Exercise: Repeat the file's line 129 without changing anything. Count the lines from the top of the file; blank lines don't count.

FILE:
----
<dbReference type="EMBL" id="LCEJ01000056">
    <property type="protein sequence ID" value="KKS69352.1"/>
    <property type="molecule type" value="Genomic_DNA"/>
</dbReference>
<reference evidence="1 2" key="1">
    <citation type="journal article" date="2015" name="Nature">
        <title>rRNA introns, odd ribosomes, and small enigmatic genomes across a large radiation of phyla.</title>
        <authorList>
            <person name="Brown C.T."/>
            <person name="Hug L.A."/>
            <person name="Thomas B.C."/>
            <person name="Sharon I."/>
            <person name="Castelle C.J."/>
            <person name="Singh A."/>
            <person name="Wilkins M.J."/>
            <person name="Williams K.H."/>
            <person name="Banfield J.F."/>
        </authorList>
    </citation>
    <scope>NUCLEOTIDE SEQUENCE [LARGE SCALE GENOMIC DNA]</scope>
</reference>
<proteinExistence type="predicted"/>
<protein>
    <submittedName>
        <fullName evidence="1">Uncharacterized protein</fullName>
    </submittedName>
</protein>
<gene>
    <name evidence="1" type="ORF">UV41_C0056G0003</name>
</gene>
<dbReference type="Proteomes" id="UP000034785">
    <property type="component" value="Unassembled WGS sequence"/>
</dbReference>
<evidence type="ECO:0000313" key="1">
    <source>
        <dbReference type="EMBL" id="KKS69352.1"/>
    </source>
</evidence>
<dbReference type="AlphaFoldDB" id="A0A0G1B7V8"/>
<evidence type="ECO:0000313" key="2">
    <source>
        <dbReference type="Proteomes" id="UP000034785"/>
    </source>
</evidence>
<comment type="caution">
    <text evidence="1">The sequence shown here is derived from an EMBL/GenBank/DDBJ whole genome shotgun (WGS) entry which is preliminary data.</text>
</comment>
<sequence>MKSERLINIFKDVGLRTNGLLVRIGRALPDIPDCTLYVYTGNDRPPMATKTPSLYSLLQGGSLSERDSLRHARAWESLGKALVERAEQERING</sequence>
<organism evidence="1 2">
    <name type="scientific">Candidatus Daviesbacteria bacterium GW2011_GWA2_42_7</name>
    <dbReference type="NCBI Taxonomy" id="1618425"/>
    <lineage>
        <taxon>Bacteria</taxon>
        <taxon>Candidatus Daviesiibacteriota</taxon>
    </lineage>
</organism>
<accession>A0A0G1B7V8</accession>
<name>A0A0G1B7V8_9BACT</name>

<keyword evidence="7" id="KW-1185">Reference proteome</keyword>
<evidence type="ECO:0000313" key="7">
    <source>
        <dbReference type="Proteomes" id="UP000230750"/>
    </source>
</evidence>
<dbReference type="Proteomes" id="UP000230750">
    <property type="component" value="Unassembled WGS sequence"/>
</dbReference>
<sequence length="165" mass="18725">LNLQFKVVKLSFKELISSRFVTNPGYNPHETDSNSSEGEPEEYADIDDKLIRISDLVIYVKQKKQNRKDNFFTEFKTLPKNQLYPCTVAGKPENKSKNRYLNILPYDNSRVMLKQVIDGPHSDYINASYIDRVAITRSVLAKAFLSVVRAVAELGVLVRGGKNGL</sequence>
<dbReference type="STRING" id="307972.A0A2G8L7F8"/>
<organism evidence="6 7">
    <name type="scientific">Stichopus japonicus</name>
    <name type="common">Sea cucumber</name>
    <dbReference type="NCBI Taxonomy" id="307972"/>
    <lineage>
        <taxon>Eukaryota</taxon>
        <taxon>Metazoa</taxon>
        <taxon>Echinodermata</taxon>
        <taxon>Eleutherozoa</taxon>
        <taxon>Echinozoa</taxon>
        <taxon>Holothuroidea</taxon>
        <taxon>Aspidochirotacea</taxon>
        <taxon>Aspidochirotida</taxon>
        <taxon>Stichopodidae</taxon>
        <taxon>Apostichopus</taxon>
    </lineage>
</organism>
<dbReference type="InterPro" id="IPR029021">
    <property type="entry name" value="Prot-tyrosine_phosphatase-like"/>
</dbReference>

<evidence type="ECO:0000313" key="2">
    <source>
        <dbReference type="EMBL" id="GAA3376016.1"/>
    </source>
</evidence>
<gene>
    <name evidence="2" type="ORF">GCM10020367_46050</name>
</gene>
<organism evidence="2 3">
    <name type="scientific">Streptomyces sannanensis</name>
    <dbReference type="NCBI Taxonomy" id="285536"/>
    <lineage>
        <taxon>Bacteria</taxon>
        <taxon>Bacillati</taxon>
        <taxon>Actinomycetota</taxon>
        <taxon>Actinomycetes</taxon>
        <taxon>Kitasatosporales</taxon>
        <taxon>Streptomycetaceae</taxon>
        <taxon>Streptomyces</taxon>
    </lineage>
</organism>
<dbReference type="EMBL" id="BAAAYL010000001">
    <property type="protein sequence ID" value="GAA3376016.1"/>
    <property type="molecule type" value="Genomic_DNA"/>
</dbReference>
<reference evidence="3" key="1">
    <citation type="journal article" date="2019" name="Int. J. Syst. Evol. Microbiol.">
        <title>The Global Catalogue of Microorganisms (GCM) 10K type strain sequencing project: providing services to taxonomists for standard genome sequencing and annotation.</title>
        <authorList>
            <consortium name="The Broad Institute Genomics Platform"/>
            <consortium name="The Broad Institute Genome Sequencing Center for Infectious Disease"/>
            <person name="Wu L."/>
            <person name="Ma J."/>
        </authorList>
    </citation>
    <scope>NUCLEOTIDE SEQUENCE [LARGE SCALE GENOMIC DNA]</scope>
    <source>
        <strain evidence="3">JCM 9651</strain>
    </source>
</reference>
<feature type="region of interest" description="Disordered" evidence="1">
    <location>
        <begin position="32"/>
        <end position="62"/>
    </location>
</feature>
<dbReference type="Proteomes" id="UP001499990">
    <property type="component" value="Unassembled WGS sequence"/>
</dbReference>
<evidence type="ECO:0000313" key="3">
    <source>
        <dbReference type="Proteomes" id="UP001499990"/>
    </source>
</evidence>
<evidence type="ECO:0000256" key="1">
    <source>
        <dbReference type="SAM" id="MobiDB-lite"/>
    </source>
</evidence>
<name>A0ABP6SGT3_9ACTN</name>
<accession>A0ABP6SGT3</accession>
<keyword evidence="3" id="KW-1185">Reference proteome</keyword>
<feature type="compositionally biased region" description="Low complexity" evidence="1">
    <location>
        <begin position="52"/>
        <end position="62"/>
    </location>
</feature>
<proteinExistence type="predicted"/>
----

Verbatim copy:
</reference>